The threat of violence is certainly a concern for many of the students interested in attending the event. However, the event owner insists the government would be unable to stop all of the raiders if enough people go through with the attack.
Would the sheer number of people attending the raid outweigh the government’s ability to stop them? The answer may exist within legislation.
For individuals seriously considering partaking in the raid, the consequences of such an action should be kept in mind.
Signs on the outskirts of the facility cite section 21 of the International Security Act of 1950.
“[Violators would be] guilty of a misdemeanor and upon conviction thereof shall be liable to a fine of not to exceed $5,000 or to imprisonment for not more than one year, or both,'' the act said.
The act also said, “The use of deadly force is authorized for the misdemeanor offense.”
The mere act of trespassing on Area 51 grounds is enough cause for the government to exact a fatal punishment.
Upon reviewing the actions permitted by the government, many critics of the event have gone on to question how the government would respond to a mass raid, including Boone.
“Based on the current government climate, I have to wonder how the government would react to the attack,” Boone said.
Though the International Security Act of 1950 makes a relatively clear stance on how violators will be treated, many continue to wonder if the circumstances would alter the outcome.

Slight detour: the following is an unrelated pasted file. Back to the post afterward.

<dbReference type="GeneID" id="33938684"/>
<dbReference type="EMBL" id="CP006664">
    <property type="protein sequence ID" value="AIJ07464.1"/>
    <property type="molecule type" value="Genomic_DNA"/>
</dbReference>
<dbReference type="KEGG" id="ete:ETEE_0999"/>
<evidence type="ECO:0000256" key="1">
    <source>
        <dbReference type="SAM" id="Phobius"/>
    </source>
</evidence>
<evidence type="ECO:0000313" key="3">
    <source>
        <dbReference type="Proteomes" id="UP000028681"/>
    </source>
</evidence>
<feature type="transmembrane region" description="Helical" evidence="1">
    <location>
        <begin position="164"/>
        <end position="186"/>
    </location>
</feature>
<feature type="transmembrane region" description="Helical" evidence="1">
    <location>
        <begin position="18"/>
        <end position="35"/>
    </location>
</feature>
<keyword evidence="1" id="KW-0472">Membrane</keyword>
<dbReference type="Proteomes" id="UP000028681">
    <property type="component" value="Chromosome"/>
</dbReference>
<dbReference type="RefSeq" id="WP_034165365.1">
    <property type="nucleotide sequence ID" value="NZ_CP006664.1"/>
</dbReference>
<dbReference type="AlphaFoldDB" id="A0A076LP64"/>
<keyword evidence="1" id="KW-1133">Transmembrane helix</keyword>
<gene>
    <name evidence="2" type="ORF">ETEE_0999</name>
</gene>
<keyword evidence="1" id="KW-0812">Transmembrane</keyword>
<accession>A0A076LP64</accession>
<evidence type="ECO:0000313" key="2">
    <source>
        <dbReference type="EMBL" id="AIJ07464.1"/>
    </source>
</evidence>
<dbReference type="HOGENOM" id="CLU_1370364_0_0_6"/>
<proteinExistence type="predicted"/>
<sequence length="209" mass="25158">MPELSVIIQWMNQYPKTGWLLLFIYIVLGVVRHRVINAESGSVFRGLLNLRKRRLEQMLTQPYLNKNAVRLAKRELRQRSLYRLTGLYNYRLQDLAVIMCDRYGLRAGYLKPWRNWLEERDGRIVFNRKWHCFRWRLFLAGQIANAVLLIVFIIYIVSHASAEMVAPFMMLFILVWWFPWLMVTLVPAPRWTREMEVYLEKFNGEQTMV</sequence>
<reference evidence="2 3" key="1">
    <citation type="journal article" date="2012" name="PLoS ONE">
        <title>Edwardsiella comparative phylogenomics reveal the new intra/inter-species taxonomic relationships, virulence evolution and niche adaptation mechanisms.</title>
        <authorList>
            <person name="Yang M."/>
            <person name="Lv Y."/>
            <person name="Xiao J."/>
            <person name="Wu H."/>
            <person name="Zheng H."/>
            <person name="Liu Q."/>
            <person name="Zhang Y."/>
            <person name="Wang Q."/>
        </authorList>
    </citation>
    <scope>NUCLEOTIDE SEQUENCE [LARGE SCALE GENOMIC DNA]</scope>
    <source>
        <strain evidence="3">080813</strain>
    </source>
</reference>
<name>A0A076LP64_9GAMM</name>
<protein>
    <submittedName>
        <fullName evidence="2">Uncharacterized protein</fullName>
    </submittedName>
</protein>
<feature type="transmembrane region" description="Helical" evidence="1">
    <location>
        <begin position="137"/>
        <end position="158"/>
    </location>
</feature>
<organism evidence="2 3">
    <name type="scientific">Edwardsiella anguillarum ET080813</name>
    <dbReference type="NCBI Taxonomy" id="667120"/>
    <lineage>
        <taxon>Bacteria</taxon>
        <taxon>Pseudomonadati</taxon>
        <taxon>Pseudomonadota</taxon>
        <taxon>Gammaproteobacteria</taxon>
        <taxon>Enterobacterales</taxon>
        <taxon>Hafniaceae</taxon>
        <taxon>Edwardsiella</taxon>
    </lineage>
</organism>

Would the government enforce the maximum punishment of death, or would the government simply penalize offenders with fines? Regardless of the answer, many students disregard the threats.
Despite the threat of violence and fines, some college students still stand behind the cause. One of the supporters of the event is Chase Duvall of Wilsonville, Oregon.
“If they [the government] were to kill the people who will be there, they are martyrs for the greater cause. If they somehow survive, we might actually be able to see aliens,” Duvall said.
Duvall is interested to see how the event plays out, alongside many other students who continue to discuss the raid. Even if the raid is successful, Duvall insists conspiracists will never be satisfied.
“If they don’t find anything in Area 51, the next place they’ll look is the Wright-Patterson Air Force base in Ohio,” said Duvall.